Communicating with parents

Parents have a strong influence on their child’s perception of school, and whether their opinions spoken or implicit, children take directions from them. Thus, it is imperative that social workers and teachers get parents on board so that children’s care is effective and consistent.

  • Build a social network for parental supports. Help parents develop contingency plans for who to call when there are emergencies. For example….
  • Give advice on homework. Homework is often a power-struggle between children and parents. Help parents develop an after-school routine. Children may need a snack and physical activity before getting down to work.
  • Acknowledge parental stress. Parents must take active steps to keep themselves healthy and fit to keep going. Breaks are important, especially for single parents. Encourage parents to take the time to reflect with their children on the progress they have made.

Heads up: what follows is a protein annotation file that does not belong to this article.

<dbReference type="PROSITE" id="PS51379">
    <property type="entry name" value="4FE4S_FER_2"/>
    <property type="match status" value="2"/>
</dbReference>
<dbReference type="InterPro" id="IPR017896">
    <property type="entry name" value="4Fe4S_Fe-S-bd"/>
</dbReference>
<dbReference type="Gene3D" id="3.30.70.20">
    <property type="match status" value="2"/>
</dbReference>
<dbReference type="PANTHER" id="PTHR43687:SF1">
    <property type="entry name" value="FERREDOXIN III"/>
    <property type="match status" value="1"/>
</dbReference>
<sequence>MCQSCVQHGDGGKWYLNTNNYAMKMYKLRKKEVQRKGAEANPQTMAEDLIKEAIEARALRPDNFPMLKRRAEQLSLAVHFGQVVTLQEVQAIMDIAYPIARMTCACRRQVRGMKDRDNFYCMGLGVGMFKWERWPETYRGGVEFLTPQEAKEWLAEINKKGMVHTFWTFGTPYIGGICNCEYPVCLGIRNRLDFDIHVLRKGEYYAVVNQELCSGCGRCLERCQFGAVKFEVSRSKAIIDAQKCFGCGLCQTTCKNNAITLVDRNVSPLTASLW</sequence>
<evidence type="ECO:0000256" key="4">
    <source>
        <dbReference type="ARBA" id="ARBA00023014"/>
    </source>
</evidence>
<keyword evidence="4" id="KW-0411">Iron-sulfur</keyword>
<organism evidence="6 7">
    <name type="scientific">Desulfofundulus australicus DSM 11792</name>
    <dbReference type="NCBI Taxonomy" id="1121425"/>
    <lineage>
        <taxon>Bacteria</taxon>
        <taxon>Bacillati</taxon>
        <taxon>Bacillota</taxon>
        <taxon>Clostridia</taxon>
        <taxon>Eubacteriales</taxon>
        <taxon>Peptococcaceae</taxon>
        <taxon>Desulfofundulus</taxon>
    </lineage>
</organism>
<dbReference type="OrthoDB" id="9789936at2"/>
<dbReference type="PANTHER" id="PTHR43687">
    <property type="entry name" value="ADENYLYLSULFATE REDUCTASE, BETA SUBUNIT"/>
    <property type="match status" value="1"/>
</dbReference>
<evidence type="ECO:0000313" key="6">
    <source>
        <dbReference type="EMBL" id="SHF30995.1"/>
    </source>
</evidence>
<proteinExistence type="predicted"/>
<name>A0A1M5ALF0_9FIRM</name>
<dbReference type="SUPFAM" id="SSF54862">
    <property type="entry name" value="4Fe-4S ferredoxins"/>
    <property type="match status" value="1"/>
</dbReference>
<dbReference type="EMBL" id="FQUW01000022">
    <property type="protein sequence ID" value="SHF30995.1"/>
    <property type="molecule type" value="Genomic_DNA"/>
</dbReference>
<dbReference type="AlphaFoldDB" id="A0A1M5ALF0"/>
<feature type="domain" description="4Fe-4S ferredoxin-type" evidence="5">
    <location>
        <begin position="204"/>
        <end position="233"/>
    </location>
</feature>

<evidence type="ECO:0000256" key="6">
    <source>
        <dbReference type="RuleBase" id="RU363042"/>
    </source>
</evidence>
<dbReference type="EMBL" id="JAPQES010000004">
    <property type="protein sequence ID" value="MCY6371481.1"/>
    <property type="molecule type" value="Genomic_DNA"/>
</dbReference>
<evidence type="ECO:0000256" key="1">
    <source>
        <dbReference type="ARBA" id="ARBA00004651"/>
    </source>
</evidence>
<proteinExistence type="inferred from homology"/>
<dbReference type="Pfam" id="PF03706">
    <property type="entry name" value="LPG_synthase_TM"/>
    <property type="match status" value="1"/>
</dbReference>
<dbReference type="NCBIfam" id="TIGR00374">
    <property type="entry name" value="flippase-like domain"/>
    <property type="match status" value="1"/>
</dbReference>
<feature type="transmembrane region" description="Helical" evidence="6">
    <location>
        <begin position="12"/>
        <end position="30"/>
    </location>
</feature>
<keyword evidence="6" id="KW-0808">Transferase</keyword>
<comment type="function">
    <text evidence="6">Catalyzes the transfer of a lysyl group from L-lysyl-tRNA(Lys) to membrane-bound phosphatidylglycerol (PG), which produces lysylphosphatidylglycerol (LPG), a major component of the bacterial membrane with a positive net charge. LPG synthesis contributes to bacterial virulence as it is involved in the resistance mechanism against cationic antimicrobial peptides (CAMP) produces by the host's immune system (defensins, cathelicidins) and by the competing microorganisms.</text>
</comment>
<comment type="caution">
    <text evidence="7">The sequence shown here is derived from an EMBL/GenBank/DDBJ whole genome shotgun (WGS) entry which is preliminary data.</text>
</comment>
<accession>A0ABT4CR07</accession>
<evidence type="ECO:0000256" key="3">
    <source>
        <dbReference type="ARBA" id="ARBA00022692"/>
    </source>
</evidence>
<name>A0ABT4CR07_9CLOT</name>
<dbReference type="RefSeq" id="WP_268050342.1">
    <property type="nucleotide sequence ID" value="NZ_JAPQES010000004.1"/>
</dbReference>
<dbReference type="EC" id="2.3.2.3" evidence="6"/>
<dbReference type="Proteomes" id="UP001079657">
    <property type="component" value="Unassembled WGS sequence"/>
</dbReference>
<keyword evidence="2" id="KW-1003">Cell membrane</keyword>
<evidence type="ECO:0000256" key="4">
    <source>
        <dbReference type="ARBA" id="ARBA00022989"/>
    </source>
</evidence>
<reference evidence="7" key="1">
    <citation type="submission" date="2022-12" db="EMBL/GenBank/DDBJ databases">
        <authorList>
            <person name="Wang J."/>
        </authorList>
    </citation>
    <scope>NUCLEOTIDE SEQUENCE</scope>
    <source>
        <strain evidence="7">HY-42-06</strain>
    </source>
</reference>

• Communicate with parents as much as possible. Clear and open communication ensures that the school and family work together to ensure the child’s best interest. Use a communication booklet between home and school to foster this relationship. This could include a checklist of behaviour.
  • School outings should be discussed with parents. Discuss recent behaviour with parents to determine if the school outing is appropriate. Parents can help by volunteering on school trips to help supervise their child.